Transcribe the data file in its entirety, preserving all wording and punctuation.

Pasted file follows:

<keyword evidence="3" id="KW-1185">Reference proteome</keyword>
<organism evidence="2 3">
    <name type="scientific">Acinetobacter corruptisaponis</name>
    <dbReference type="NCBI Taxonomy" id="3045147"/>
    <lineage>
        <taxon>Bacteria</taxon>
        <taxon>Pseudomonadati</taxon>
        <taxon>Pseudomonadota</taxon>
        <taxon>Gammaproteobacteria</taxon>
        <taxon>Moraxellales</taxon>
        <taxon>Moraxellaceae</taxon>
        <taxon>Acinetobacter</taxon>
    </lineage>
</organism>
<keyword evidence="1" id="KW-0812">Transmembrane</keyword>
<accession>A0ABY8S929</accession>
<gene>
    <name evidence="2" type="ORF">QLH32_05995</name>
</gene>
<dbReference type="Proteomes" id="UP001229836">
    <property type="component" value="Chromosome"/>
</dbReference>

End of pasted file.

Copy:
<keyword evidence="3" id="KW-1185">Reference proteome</keyword>
<organism evidence="2 3">
    <name type="scientific">Acinetobacter corruptisaponis</name>
    <dbReference type="NCBI Taxonomy" id="3045147"/>
    <lineage>
        <taxon>Bacteria</taxon>
        <taxon>Pseudomonadati</taxon>
        <taxon>Pseudomonadota</taxon>
        <taxon>Gammaproteobacteria</taxon>
        <taxon>Moraxellales</taxon>
        <taxon>Moraxellaceae</taxon>
        <taxon>Acinetobacter</taxon>
    </lineage>
</organism>
<keyword evidence="1" id="KW-0812">Transmembrane</keyword>
<accession>A0ABY8S929</accession>
<gene>
    <name evidence="2" type="ORF">QLH32_05995</name>
</gene>
<dbReference type="Proteomes" id="UP001229836">
    <property type="component" value="Chromosome"/>
</dbReference>